The Press Trust of India ran a story on 13 March 2020, quoting unnamed officials at the health ministry saying that the spread of the coronavirus was not a health emergency. On that day, India had recorded nearly ninety confirmed cases of infection and had already recorded its first death by the SARS-CoV-2 virus. On 30 January—the day India recorded its first case—the World Health Organisation had declared the COVID-19 outbreak a Public Health Emergency of International Concern. Just a day before the PTI story, the WHO declared it a pandemic. Ten days later, on 22 March, Prime Minister Narendra Modi ordered a one-day nationwide curfew that was quickly followed by a long-term nationwide lockdown.
Much of 2020 was characterised by uncertainty. Research on COVID-19 struggled to keep pace with the virus as it moved across borders. Communicating uncertainty in science is difficult in the best of times and many degrees tougher during a pandemic. What India, and the world, needed was for its people in charge to be clear and transparent, to caution that most things were subject to change and to admit that there were things they did not know yet and could not predict. Instead, over a year of the pandemic, the Indian government’s communication has been marked by mixed messaging, the downplaying of potential threats, grandstanding on the administration’s handling of the crisis and a reluctance to share information. In that time, India has had more than ten million recorded cases of COVID-19 and over a hundred and fifty thousand people have died. Journalists have also reported on the undercounting of COVID-19 deaths, either due to tests not being carried out on people who died quickly or to an underlying disease being recorded as the cause of death.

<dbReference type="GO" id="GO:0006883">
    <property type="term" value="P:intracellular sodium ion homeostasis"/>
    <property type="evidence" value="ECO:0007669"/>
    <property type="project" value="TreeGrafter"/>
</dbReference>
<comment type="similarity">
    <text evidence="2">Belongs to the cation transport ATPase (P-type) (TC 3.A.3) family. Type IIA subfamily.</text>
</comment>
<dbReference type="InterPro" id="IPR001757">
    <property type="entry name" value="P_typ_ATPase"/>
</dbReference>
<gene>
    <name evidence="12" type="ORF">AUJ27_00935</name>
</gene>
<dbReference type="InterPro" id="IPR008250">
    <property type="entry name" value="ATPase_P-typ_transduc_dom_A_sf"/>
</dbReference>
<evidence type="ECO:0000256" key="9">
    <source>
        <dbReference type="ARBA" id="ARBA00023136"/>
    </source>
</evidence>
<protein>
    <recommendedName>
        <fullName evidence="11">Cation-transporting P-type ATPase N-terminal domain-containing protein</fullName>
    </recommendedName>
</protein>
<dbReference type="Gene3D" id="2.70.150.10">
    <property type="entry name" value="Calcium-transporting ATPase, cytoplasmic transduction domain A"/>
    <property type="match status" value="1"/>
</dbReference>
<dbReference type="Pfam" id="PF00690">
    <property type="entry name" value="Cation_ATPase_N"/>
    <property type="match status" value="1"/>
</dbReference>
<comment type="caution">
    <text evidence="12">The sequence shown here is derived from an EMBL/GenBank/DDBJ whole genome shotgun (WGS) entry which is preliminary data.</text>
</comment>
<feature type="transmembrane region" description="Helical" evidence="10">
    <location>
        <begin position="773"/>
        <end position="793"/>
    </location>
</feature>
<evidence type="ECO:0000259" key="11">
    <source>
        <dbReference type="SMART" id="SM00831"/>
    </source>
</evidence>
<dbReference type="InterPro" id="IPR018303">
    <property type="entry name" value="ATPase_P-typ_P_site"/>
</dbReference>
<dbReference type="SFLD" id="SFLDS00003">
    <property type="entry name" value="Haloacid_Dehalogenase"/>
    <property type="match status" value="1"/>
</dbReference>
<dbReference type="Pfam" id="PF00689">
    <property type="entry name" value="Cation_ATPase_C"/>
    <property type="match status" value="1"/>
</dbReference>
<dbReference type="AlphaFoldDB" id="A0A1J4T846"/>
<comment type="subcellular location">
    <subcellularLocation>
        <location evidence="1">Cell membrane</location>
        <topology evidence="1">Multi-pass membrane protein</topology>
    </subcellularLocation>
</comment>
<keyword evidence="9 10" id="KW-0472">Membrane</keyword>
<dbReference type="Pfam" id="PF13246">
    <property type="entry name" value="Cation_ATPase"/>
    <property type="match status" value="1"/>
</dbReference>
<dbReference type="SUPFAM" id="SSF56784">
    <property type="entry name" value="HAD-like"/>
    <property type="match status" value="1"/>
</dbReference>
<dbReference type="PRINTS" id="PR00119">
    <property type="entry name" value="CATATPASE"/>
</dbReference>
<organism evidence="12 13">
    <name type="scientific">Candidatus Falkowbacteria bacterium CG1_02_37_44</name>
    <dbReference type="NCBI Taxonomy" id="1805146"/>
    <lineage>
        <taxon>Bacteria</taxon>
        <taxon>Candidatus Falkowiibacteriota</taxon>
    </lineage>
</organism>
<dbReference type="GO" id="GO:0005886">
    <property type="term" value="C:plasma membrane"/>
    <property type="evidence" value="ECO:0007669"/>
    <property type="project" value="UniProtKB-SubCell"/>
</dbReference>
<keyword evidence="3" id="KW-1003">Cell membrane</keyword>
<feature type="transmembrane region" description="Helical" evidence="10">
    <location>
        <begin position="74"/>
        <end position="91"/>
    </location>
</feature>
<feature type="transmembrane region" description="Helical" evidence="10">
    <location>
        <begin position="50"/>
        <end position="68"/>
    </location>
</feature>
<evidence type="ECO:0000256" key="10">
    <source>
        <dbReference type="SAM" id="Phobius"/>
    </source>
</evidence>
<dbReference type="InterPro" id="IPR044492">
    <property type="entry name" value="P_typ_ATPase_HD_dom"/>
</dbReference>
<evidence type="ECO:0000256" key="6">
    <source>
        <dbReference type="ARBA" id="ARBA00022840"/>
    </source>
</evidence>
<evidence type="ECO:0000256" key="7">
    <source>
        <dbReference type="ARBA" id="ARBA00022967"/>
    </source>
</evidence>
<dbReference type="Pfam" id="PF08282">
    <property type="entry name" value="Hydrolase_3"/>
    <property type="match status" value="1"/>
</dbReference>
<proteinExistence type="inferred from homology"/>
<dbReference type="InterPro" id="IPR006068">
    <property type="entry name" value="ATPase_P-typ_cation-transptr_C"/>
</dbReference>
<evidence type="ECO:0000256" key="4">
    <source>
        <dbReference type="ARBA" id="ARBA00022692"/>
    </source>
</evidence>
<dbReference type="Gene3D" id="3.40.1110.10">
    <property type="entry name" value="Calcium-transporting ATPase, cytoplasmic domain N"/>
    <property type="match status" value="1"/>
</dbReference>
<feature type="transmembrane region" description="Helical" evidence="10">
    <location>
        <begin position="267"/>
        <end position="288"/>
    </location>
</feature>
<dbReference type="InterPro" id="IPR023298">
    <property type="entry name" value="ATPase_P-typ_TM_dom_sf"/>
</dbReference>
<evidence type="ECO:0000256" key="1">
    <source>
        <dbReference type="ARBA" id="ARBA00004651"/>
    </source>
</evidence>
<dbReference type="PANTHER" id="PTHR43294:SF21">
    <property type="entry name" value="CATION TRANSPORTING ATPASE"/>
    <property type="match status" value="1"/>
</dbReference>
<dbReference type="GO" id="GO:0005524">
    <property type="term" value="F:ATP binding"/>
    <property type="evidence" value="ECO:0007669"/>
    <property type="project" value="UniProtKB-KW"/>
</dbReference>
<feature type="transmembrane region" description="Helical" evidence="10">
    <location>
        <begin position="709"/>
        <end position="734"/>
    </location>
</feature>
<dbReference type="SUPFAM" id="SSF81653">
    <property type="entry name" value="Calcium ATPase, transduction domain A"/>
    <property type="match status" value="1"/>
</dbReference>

In the early months of the pandemic, while numerous world leaders addressed press conferences or made video statements to assure their countries that they were monitoring and reacting to the health crisis, India’s top elected officials remained silent. Although Modi made televised statements announcing curfews and lockdowns, he continued to avoid press conferences, as he always has. The health minister, Harsh Vardhan, delegated regular press briefings to bureaucrats, and they were selective about the questions they answered. Health journalists complained that the officials stonewalled or deflected tough questions.